When he met bureaucrats for a rare, direct interaction, tech-savvy Prime Minister Narendra Modi asked them to shake off outdated practices, telling them how he ran his successful election campaign efficiently from a single device — his iPad.
Modi suggested quickening the pace of a sluggish bureaucracy by harnessing information technology in a country that produces the largest number of software engineers globally. The bureaucracy — often described as India’s “steel frame”— is buckling up. For instance, information and broadcasting secretary Bimal Julka is looking at funds for similar hand-held devices for his team.
India’s elite bureaucracy is a hub of merit, attracting the brightest students who have to take one of the world’s toughest competitive exams. Yet, laden with
archaic rules, it is blamed for poor execution. Tardy official clearances have held up investments worth billions of dollars, considerably slowing down India’s economy.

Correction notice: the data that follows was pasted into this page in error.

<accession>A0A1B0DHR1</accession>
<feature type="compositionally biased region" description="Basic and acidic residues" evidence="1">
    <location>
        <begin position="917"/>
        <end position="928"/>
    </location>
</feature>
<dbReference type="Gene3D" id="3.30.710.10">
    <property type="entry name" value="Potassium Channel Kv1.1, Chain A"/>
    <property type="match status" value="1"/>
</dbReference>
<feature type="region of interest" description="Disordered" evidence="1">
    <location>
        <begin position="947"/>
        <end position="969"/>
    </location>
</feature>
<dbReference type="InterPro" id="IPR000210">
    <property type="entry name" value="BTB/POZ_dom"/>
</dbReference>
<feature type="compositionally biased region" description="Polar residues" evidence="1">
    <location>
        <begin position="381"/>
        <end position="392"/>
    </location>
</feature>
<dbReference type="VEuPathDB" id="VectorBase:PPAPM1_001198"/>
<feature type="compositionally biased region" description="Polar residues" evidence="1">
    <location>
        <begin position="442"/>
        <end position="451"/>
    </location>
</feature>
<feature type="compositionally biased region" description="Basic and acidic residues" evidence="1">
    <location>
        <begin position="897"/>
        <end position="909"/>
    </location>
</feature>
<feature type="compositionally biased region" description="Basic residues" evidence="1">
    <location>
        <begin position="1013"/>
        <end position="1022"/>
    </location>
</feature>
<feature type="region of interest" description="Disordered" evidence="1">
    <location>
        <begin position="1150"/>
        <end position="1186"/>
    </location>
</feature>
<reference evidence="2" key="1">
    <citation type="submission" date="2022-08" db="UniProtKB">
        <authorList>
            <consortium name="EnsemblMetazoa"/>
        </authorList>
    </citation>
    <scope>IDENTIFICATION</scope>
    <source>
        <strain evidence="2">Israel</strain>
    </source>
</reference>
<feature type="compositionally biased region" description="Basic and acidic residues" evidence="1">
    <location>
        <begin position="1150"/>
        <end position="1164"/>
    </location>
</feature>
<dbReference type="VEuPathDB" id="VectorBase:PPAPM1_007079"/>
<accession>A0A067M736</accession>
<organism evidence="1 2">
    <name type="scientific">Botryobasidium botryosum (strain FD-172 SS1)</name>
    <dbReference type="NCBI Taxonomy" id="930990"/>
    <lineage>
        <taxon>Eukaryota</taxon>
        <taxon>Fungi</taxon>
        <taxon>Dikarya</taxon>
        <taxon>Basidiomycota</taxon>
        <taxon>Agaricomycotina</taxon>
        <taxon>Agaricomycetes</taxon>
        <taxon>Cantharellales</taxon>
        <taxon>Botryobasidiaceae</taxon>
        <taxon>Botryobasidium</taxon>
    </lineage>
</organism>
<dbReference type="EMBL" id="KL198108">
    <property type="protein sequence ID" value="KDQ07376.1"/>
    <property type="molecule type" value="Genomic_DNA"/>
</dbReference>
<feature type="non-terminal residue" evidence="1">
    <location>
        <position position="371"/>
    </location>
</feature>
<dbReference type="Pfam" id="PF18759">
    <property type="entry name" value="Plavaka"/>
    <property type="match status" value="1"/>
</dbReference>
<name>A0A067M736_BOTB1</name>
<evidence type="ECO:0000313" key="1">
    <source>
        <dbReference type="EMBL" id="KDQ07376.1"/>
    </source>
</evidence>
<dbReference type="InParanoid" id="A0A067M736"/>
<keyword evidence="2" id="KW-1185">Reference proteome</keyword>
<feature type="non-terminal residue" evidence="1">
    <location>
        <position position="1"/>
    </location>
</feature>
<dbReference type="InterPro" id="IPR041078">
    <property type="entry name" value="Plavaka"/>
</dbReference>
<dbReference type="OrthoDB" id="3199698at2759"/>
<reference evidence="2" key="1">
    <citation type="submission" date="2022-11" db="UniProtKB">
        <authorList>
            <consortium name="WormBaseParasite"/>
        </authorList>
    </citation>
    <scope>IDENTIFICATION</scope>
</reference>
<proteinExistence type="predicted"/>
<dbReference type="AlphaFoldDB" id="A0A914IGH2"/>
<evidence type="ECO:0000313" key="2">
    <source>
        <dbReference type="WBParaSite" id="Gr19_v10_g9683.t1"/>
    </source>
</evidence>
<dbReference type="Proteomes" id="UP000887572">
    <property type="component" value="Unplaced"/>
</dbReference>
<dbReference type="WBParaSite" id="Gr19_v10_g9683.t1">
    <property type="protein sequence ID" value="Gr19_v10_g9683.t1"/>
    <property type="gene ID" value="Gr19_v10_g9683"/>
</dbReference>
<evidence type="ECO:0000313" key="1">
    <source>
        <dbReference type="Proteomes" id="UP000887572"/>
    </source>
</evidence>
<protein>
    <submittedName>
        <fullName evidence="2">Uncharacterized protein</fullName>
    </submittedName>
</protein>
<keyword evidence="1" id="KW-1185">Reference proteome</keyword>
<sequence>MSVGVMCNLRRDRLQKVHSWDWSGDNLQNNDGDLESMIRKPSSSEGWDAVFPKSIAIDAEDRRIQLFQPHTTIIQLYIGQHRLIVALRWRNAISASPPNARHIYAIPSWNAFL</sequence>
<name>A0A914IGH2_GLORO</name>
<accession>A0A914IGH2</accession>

On Friday, Julka held a meeting to follow up on the new PM’s tips, asking his team to begin shifting a bulk of the officialdom online. “There are clear categories of files which are allowed to be processed online,” Julka said.
Some bureaucrats HT talked to said they were energised by Modi’s approach to governance. For instance, Modi sought to know why Tamil Nadu grew only one type of crop now when an 1830 gazetteer recorded a wide variety of food commodities there. Highlighting the need for practical decision making, Modi also said that, in Gujarat’s Dangs district, the British had built forest guesthouses every 20 km, because that is the distance an elephant can travel in a day.
Modi’s model holds promise of a shake-up. The urban affairs ministry has issued a circular, asking staff to be punctual, clear files and to trash those that have lost relevance. It has issued a 24-point agenda to follow through.